In view of Kayne’s (2014) analysis, the English expressions of once, twice, and #-times are compared with the corresponding Chinese expression, #-ci. This paper shows that data from Chinese not only support Kayne’s analysis that treats the silent TIME as classifier, but they also suggest that the frequentative phrase may involve a silent NP and/or PP. The latter provides some possible modifications to Kayne’s original analysis of the suffix -ce.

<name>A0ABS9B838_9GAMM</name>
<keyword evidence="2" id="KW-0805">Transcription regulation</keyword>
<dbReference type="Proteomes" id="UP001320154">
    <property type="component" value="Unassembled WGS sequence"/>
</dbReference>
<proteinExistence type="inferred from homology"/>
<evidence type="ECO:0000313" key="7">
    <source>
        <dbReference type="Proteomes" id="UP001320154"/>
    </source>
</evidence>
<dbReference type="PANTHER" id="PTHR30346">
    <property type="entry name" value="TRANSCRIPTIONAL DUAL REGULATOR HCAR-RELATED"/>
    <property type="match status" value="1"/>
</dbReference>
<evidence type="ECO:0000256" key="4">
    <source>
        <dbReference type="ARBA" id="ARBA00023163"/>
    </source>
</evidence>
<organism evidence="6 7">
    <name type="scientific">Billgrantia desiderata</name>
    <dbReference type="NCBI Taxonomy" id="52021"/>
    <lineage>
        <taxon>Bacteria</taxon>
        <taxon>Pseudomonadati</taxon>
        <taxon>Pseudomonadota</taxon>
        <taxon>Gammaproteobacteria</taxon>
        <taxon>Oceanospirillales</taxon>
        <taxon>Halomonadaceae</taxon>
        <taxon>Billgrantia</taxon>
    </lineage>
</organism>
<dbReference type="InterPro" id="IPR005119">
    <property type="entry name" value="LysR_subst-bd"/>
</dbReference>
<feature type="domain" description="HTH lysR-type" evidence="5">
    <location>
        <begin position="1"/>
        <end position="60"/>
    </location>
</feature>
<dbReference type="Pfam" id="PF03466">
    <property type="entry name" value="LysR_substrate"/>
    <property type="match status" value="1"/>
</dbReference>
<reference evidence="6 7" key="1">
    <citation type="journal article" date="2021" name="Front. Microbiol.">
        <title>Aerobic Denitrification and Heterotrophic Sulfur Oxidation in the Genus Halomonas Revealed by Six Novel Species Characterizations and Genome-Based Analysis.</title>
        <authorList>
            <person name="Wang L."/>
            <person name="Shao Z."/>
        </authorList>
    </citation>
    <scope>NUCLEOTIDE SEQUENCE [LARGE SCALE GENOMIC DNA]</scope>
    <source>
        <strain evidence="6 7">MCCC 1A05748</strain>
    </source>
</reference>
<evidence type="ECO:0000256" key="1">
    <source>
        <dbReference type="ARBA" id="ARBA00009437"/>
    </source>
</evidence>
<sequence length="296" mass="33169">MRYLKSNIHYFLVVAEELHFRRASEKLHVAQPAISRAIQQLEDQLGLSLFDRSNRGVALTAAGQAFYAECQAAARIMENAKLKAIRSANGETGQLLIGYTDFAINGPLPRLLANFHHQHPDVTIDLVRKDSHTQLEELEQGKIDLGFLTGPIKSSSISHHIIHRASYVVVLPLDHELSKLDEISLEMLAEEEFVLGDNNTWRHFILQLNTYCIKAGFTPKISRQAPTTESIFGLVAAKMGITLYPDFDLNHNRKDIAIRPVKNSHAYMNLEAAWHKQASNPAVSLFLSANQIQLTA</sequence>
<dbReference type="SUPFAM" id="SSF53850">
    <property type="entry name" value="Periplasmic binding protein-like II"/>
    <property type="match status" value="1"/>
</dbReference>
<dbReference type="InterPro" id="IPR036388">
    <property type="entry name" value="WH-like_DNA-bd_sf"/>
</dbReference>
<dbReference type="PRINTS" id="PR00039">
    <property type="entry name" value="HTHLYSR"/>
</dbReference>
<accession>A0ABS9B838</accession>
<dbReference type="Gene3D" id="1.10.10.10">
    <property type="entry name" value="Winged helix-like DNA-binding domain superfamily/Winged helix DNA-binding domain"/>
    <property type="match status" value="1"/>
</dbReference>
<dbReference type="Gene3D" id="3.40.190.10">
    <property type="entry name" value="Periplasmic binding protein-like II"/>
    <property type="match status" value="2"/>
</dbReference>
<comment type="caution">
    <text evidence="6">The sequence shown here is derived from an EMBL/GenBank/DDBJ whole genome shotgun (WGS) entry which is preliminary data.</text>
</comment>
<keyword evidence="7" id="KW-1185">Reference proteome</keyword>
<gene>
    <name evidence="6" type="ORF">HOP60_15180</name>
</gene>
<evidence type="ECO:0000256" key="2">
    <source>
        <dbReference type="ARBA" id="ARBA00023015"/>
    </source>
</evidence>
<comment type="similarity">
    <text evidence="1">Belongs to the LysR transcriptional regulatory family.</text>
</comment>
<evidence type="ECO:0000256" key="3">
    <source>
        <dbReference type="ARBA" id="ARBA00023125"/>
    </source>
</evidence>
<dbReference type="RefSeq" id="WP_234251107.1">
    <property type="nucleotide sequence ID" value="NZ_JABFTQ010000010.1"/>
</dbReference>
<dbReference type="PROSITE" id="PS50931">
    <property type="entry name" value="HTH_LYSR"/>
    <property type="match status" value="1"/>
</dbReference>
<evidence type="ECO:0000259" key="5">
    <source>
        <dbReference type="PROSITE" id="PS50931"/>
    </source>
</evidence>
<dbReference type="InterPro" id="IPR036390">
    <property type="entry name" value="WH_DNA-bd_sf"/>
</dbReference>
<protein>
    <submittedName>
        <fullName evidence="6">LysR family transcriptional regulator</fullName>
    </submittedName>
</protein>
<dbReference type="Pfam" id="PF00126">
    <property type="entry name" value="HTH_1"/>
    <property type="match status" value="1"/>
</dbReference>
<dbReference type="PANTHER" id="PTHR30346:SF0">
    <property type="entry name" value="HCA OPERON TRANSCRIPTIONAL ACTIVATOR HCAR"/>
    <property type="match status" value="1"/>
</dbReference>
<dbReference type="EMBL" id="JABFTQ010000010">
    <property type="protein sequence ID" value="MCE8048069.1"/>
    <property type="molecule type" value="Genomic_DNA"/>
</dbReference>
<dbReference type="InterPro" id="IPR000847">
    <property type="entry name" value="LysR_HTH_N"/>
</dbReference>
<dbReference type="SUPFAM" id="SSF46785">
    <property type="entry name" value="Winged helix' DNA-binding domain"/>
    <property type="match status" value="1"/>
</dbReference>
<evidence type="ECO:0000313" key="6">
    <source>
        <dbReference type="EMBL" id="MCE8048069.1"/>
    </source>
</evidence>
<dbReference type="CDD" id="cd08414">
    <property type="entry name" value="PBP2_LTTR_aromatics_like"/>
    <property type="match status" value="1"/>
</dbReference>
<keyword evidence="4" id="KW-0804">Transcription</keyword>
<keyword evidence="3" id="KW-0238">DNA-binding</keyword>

The paper discusses the universality of the final-over-final condition (FOFC). It has been proposed that sentence-final particles (SFPs) in Chinese may invalidate the universality of FOFC. This paper argues that the challenge from SFPs is inconclusive since the evidence for the head status of SFPs is lacking. On the other hand, the leftward complement of N0 in Chinese () poses a greater threat to FOFC. However, it is argued that the violation is caused by a language-particular word order constraint due to Case directionality (). Relating the syntactic FOFC violation to the word order constraint in compounds, it is proposed that FOFC may be understood as an instance of the shape conservation principle (), where the language-particular constraint is satisfied at the expense of a minimal violation of the universal condition.